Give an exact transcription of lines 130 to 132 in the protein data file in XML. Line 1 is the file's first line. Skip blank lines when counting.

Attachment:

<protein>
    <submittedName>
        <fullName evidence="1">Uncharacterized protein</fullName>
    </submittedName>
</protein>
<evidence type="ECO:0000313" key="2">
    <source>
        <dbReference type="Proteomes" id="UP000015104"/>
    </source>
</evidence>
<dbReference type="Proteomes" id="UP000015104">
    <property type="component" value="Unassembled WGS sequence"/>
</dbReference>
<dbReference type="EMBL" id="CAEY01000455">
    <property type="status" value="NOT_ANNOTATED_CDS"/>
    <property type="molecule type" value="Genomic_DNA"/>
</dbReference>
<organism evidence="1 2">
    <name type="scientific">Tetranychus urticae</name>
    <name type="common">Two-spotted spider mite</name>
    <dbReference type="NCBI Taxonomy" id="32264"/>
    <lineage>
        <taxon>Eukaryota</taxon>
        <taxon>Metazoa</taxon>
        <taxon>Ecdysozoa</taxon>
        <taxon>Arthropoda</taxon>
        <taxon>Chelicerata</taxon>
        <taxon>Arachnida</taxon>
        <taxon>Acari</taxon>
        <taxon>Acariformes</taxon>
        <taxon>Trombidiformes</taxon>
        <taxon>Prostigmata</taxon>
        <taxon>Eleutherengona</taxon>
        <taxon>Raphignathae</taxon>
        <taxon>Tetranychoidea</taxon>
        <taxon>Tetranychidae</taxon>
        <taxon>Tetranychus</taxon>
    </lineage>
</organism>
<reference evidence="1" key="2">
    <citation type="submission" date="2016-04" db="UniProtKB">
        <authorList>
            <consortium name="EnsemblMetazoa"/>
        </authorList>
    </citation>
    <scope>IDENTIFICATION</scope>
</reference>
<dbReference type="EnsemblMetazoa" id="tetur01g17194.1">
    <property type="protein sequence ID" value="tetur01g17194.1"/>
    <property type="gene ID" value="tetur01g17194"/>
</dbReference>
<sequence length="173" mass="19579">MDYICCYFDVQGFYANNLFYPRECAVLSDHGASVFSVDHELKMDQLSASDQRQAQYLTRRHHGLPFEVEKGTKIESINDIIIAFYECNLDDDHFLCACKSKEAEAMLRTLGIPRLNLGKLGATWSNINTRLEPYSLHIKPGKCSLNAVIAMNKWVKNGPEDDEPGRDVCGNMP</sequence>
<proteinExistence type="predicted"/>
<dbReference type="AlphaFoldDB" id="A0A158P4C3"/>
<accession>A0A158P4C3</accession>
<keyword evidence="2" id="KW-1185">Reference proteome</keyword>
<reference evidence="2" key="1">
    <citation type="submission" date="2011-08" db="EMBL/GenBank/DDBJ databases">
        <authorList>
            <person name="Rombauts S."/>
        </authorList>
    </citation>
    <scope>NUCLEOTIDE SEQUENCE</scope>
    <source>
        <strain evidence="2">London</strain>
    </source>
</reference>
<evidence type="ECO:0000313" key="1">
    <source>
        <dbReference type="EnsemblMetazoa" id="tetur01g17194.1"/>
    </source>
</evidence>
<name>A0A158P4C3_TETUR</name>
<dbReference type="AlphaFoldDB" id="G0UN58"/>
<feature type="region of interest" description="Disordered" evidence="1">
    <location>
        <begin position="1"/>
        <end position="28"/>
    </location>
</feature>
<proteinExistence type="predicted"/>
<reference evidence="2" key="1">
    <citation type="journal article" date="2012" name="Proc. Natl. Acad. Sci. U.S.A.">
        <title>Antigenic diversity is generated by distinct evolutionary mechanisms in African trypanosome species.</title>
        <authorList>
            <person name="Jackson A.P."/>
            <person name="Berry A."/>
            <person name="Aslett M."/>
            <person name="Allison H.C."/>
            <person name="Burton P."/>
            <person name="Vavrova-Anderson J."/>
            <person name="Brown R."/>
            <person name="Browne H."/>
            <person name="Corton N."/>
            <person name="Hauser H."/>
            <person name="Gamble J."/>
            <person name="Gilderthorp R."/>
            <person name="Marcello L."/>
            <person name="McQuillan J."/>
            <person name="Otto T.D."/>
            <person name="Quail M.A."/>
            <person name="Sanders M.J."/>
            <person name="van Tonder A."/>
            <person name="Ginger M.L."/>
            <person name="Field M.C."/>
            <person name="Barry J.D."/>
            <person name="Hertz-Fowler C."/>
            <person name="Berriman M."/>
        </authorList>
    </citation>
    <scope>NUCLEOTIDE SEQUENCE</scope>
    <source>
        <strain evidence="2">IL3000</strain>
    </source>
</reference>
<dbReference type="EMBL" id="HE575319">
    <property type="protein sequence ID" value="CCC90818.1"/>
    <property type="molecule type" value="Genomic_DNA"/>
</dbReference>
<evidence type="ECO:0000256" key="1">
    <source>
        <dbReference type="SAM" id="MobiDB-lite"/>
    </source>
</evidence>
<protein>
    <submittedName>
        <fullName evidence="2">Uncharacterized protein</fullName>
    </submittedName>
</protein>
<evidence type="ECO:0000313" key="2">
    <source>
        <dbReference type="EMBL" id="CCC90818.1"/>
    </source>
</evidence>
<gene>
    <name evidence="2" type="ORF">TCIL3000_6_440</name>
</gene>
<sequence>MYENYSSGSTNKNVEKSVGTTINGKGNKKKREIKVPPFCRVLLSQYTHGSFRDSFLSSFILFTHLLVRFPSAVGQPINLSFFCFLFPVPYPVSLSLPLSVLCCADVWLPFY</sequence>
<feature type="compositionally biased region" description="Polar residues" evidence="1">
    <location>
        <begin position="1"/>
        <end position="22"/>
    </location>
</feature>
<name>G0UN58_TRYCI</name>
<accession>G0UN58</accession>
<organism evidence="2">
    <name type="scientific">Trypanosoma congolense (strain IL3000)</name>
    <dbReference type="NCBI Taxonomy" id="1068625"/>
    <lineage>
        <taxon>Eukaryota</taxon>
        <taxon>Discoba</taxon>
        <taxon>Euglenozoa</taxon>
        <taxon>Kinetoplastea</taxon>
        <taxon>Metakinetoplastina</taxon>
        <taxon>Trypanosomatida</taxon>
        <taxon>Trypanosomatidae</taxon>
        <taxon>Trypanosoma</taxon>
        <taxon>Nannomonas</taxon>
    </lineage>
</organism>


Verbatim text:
<evidence type="ECO:0000313" key="2">
    <source>
        <dbReference type="EMBL" id="CCC90818.1"/>